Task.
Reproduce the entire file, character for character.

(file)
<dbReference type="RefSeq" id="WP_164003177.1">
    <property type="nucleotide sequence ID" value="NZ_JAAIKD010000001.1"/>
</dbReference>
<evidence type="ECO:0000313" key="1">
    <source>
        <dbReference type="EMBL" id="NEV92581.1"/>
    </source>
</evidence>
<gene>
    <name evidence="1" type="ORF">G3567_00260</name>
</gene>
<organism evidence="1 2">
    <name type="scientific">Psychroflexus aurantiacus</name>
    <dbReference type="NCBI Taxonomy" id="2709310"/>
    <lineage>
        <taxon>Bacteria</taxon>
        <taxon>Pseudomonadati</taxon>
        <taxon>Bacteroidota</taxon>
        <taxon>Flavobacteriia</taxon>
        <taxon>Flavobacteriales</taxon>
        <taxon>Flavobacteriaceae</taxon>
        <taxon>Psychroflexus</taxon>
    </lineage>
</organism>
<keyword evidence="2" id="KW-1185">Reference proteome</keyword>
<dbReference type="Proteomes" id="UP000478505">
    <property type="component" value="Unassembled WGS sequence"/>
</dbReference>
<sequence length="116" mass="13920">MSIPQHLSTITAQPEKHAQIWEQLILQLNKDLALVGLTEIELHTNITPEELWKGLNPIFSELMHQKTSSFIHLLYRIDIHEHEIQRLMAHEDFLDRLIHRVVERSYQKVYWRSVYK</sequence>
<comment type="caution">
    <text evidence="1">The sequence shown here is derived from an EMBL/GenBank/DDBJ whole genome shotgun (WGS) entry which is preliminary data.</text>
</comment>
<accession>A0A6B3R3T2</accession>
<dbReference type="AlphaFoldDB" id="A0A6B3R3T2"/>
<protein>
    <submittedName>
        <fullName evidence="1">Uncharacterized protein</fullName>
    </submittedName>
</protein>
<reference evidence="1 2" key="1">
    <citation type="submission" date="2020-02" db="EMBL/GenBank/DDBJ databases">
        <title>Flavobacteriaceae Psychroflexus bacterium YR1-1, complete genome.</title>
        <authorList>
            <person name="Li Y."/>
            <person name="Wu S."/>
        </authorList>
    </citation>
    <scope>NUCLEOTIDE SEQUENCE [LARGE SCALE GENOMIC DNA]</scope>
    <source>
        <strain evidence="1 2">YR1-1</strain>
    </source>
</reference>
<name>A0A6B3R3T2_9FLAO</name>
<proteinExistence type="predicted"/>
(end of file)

<dbReference type="RefSeq" id="WP_164003177.1">
    <property type="nucleotide sequence ID" value="NZ_JAAIKD010000001.1"/>
</dbReference>
<evidence type="ECO:0000313" key="1">
    <source>
        <dbReference type="EMBL" id="NEV92581.1"/>
    </source>
</evidence>
<gene>
    <name evidence="1" type="ORF">G3567_00260</name>
</gene>
<organism evidence="1 2">
    <name type="scientific">Psychroflexus aurantiacus</name>
    <dbReference type="NCBI Taxonomy" id="2709310"/>
    <lineage>
        <taxon>Bacteria</taxon>
        <taxon>Pseudomonadati</taxon>
        <taxon>Bacteroidota</taxon>
        <taxon>Flavobacteriia</taxon>
        <taxon>Flavobacteriales</taxon>
        <taxon>Flavobacteriaceae</taxon>
        <taxon>Psychroflexus</taxon>
    </lineage>
</organism>
<keyword evidence="2" id="KW-1185">Reference proteome</keyword>
<dbReference type="Proteomes" id="UP000478505">
    <property type="component" value="Unassembled WGS sequence"/>
</dbReference>
<sequence length="116" mass="13920">MSIPQHLSTITAQPEKHAQIWEQLILQLNKDLALVGLTEIELHTNITPEELWKGLNPIFSELMHQKTSSFIHLLYRIDIHEHEIQRLMAHEDFLDRLIHRVVERSYQKVYWRSVYK</sequence>
<comment type="caution">
    <text evidence="1">The sequence shown here is derived from an EMBL/GenBank/DDBJ whole genome shotgun (WGS) entry which is preliminary data.</text>
</comment>
<accession>A0A6B3R3T2</accession>
<dbReference type="AlphaFoldDB" id="A0A6B3R3T2"/>
<protein>
    <submittedName>
        <fullName evidence="1">Uncharacterized protein</fullName>
    </submittedName>
</protein>
<reference evidence="1 2" key="1">
    <citation type="submission" date="2020-02" db="EMBL/GenBank/DDBJ databases">
        <title>Flavobacteriaceae Psychroflexus bacterium YR1-1, complete genome.</title>
        <authorList>
            <person name="Li Y."/>
            <person name="Wu S."/>
        </authorList>
    </citation>
    <scope>NUCLEOTIDE SEQUENCE [LARGE SCALE GENOMIC DNA]</scope>
    <source>
        <strain evidence="1 2">YR1-1</strain>
    </source>
</reference>
<name>A0A6B3R3T2_9FLAO</name>
<proteinExistence type="predicted"/>